What was missing from the relaunch of Medium

‘Keep the beard or lose it?“ Christopher Michel, CC BY-SA

When one of the founders of Twitter announces a special event in San Francisco, you can always expect a flurry of excitement. Ev Williams had gathered future watchers to unveil plans for Medium, the digital publishing platform that he launched three years ago.

Forget 140 characters: Medium is about long-form content. It’s a blogging platform with a difference, combining paid-for professional contributions from top writers with articles from unpaid amateurs. The “Top Stories” list shows articles that have received the most upvotes, currently including “The Only One Skill That If You Have, Will Completely Change Your Life” and “Elon Musk’s Sleight of Hand”.

The site also hosts numerous edited publications such as tech-dedicated Backchannel and The Message, the platform for an “anarcho-collective writing group”. As Ev Williams pitches it:

It’s the place where Bono lays out a Marshall Plan for Africa and Melinda Gates responds. It’s where a gay Catholic discovers his voice, which leads to meeting the pope. Where members of the trans community talk about what they wished they could wear in public.

It’s where former Amazon employees give Jeff Bezos feedback. It’s where best-selling author John Green discusses the absurd nature of press tours. And it’s where Michael Pollan lays out a food policy for the country, calling on Washington to respond.

So far Medium has had a relatively low profile in the UK, but it has big ambitions to transform and democratise online publishing. The current relaunch is being brought to you with $57m (£37m) of newly secured venture-capitalist funding.

The event on October 7 was called Medium 2.0, but this was no Apple product launch. The whole thing felt decidedly amateurish: the mics didn’t work, there were distracting sounds coming from outside, and only a shaky Periscope feed for the rest of the world to watch. But perhaps that was the point.

Williams took his audience “back 16 years ago” to a time before Twitter, when he was sitting “in a basement” with a group of friends who together came up with the idea of Blogger. With Medium 2.0, he wants to create the same sense of urgency and innovation. Yet it is not a social-media site. In Williams own words, “social media is not sufficient … it didn’t necessarily make us smarter or more connected”. This from the co-founder of Twitter.

He now wants to create “a better publishing system” which will be the “default place to share perspectives”. As he put it in a blog on Medium, the platform is there to make “writing more powerful, more fun, more democratic, and more essential”. At the same time, he promises to “help good stuff get the attention it deserves, no matter who the author is. Keep it simple; put words first. Enable meaningful feedback. Optimize for substance”.

There appears to be a dilemma here, though. Who decides what the “good stuff” is? How does this optimising for substance happen? How does Medium remain open, fair and democratic while maintaining this type of quality control? They appear to be conflicting aims. If Medium is creating a level of editorial scrutiny, what distinguishes it from any other online publisher?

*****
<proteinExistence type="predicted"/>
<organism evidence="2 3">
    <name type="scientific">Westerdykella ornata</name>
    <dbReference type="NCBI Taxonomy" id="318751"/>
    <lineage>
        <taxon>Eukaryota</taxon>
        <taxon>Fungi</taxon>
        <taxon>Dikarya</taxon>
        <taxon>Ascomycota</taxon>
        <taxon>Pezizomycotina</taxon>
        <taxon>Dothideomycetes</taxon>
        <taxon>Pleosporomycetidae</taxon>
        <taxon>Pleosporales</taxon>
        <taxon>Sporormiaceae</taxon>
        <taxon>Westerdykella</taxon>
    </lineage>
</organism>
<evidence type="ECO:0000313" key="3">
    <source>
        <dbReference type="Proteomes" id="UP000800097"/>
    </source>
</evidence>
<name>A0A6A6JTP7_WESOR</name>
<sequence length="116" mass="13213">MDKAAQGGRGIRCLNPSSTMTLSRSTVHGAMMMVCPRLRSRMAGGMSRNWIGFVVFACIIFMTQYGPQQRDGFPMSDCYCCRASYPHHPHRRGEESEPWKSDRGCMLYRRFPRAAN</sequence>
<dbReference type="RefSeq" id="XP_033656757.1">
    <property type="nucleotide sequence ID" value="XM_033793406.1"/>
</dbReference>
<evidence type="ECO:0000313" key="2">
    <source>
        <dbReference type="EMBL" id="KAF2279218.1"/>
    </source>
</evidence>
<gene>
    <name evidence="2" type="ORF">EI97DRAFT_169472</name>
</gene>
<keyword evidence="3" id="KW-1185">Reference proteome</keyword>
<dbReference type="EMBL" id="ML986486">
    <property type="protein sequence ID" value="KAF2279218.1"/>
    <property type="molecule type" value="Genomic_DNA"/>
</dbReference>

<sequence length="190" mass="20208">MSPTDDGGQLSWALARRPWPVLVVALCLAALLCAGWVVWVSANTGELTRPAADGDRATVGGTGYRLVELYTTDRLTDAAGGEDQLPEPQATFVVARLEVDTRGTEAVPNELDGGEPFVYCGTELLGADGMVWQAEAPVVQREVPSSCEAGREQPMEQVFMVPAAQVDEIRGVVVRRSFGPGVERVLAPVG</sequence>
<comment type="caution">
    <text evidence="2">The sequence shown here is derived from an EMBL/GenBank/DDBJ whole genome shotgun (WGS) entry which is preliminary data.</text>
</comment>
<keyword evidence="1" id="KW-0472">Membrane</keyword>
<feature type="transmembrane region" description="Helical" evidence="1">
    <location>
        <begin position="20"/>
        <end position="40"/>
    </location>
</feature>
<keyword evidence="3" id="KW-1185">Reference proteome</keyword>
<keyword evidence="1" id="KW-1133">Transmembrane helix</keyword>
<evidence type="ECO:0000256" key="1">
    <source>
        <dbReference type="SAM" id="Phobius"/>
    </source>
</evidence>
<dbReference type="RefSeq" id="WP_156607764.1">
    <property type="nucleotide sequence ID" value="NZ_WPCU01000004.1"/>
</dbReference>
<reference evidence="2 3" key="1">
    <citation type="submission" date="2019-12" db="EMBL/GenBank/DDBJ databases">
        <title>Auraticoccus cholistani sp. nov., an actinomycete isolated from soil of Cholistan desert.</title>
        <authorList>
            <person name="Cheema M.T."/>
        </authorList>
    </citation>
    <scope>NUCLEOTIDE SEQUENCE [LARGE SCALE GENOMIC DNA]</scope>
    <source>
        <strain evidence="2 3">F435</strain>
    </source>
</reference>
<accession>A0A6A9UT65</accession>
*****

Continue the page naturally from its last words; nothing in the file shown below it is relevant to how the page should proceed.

base camp. Medium

Present and absent

Much of this is about image. Medium 2.0 has a raft of new features, logos, upgrades and applications. It is about moving slowly away from the desktop site and giving people more tools on their new mobile Android and iOS apps. One of Medium’s writers, Marcin Wichary, emphasised a new “beautiful, simple writing tool” with drop caps and customisable fonts. Contributors can now write, edit and post on the move via their mobile devices.

There are new custom domains which puts Medium is close competition with sites like Wordpress and others. They’ve also developed a new feature called “mentions”, which involves tagging and linking to individuals mentioned within a text and inviting them to contribute to the conversation. This is essentially the same as Twitter’s option to direct tweets towards anyone tagged by an @ symbol within a post, but in the case of Medium it is about engaging people in a longer, more in-depth discussion.

Yet something was missing from the Medium 2.0 event, something that many commentators and writers had hoped would be included: a regular way to monetise content and pay ordinary contributors. Intellectual property is a contentious area, normally buried down in the depths of the small print in the terms and conditions of app downloads. But it is something that social-media users are increasingly becoming wise to. As one writer, Andrea Phillips, warned other contributors on Medium back in 2013: “if and when they decide to monetize your content… they’re not under any obligation to give you one red cent of the proceeds”.

Admittedly Medium 2.0 is promising to move down the road of user monetisation. As Ev Williams stated in his blog:

we are going to be exploring new ways for professional and independent content creators to connect with both brands and their readers. We are committed to facilitating those relationships in a way that helps money flow back to creators so they can sustain themselves doing what they love.

The plan is to turn the amateur blogger, the so-called citizen journalist, into a professional content creator. If Medium is to ever become revolutionary, we need to see how it handles this first.